That’s what a group of the region’s best minds - dubbed Jedi - are saying as Google, Apple, Facebook and China’s artificial intelligence companies forge ahead in the race for technological supremacy.
Jedi, or the Joint European Disruption Initiative, counts among its 117 members former Deutsche Telekom chief executive René Obermann; France’s first female astronaut Claudie Haignere; the head of the country’s cybersecurity agency, Guillaume Poupard; and Wolfgang Wahlster, the chief of Germany’s Research Centre for Artificial Intelligence (DFKI). And it’s calling for urgent government action.
“What matters is speed; speed in innovation, speed in execution, speed in smart regulation,” said André Loesekrug-Pietri, an investor who worked for a decade in China and lobbied to create the Jedi group in August.
“Be the one that sets the speed and you will set the norms. If Europe doesn’t change its rhythm it will become irrelevant.”
The Jedi group is calling for the immediate setting up of a pan-European fund of 1billion euros (R14billion) for fundamental research projects, with a small, agile unit that takes just a couple months to decide on a project.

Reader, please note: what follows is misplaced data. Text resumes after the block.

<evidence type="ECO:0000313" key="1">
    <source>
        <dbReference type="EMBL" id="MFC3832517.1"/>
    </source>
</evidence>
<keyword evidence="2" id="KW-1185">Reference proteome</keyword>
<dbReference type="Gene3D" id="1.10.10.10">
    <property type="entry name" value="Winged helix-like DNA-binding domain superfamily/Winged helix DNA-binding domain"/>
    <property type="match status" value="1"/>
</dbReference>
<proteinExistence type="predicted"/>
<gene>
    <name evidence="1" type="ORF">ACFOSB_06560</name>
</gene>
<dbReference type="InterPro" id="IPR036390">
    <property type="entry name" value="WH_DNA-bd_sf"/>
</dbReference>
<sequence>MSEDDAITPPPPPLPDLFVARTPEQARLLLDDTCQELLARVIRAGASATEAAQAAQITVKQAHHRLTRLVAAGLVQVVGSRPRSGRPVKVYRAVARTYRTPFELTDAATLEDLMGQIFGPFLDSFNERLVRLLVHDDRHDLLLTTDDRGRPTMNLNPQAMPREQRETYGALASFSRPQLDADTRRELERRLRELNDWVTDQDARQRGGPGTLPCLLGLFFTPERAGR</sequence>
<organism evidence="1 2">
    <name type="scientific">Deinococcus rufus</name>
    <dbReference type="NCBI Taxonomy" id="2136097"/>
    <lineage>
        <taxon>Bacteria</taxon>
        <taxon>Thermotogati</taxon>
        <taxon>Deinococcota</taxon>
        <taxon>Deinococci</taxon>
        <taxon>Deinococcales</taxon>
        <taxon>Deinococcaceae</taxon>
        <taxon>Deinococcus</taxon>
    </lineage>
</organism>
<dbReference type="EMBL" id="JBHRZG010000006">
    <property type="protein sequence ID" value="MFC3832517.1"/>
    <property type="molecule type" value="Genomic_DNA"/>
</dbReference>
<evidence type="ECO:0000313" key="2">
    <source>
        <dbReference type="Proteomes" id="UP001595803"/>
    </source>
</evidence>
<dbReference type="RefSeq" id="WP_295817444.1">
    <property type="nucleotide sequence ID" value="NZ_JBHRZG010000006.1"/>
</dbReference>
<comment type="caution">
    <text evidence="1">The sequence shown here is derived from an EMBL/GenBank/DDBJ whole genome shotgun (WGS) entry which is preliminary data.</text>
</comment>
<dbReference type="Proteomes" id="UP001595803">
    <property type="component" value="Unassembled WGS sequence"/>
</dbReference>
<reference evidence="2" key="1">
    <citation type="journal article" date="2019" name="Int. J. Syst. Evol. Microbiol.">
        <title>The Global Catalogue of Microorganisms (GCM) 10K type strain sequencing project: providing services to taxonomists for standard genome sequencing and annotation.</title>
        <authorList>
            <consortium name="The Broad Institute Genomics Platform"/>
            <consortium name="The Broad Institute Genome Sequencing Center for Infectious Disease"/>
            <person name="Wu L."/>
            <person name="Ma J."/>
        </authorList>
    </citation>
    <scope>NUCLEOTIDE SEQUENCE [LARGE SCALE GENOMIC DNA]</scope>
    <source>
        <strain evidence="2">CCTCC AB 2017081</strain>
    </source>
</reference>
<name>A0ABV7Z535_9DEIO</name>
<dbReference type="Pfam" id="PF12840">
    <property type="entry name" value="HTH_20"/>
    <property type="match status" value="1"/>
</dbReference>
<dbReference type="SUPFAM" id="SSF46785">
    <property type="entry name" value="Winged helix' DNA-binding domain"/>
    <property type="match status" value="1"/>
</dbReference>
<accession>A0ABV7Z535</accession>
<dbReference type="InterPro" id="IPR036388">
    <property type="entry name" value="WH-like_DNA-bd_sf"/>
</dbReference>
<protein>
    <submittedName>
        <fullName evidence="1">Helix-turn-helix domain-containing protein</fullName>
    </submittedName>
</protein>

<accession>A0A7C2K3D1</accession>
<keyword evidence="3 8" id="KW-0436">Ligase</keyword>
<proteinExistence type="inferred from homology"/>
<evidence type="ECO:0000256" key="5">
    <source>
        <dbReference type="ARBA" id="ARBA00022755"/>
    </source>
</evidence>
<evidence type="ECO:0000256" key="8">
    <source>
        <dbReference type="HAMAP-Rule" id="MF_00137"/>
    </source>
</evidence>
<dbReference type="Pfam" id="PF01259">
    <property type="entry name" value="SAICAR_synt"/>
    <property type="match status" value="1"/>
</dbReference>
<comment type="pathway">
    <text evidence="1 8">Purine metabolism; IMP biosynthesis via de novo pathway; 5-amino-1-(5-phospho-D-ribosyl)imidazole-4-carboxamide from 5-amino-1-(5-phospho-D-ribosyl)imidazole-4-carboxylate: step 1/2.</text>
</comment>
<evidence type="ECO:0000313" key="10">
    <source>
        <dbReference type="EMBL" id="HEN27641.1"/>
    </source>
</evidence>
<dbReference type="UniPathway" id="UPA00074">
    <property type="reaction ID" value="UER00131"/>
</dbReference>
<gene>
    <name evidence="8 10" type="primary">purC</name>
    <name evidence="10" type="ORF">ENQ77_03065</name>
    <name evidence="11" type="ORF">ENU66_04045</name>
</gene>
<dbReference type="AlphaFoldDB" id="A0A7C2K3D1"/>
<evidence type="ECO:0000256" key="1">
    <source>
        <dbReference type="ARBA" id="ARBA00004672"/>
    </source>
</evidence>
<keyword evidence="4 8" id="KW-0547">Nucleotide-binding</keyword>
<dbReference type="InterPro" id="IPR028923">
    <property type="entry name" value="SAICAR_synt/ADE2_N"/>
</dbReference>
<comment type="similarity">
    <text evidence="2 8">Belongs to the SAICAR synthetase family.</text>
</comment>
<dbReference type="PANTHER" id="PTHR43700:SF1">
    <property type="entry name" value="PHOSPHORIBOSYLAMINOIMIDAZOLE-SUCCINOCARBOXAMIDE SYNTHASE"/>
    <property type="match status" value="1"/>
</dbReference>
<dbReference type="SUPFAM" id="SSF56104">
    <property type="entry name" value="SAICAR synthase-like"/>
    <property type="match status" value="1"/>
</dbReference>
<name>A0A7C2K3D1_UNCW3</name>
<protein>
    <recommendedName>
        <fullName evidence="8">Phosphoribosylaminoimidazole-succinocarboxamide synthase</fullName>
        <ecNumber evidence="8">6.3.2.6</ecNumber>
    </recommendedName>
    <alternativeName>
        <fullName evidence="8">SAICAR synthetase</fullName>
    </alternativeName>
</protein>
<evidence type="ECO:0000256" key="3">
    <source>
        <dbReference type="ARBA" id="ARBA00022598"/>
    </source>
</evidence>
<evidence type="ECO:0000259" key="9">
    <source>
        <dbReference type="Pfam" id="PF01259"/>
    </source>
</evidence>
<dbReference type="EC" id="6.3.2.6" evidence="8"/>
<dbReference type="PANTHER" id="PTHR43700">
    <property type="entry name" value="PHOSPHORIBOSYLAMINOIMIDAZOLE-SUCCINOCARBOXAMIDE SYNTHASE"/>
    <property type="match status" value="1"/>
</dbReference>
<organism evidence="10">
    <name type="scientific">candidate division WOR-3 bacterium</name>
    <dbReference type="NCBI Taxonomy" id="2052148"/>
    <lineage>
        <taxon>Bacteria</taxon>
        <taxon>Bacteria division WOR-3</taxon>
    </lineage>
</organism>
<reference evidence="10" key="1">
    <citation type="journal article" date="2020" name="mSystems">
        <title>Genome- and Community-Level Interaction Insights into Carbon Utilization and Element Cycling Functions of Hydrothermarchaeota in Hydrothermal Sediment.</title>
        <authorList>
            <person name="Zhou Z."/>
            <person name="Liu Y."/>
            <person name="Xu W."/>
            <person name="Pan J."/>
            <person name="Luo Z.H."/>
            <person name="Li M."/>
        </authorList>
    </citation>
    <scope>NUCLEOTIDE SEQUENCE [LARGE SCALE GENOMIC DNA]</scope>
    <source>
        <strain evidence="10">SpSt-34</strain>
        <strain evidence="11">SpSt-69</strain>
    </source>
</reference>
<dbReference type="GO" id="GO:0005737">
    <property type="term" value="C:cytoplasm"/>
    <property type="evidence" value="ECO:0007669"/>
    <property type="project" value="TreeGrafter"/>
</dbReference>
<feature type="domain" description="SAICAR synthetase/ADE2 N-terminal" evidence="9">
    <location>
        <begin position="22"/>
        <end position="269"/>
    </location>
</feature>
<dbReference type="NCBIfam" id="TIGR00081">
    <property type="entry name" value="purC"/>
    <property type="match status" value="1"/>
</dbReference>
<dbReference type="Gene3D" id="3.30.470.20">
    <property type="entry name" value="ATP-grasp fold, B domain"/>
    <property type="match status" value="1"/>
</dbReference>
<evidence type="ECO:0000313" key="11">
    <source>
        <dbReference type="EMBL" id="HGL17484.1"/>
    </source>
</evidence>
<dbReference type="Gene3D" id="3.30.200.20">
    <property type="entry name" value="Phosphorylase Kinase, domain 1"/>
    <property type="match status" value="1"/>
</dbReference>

The non-governmental group wants to model its efforts on the US Department of Defense’s Darpa, or Defense Advanced Research Project Agency, which helped the creation of the computer mouse, an early version of an artificial intelligence-powered robot as well as a precursor of the internet.
While French President Emmanuel Macron and German Chancellor Angela Merkel have made the right noises about the need for a greater European effort in disruptive technologies, industry leaders fear a lack of urgency in the region.
Europe’s intricate corridors of powers, its bureaucracy and slow decision-making mean it will be months before a Jedi-like operation can take shape, according to two officials in Macron’s office.
The EU’s Horizon 2020 innovation fund takes close to eight months to review a project before granting a euro and is not funding basic research for inventions that will set benchmarks in the decade ahead. For the Jedi, the endless fumbling means lost long-term competitiveness.
In a one-page document sent to the French president in August, the group pushed for a Darpa-type fund.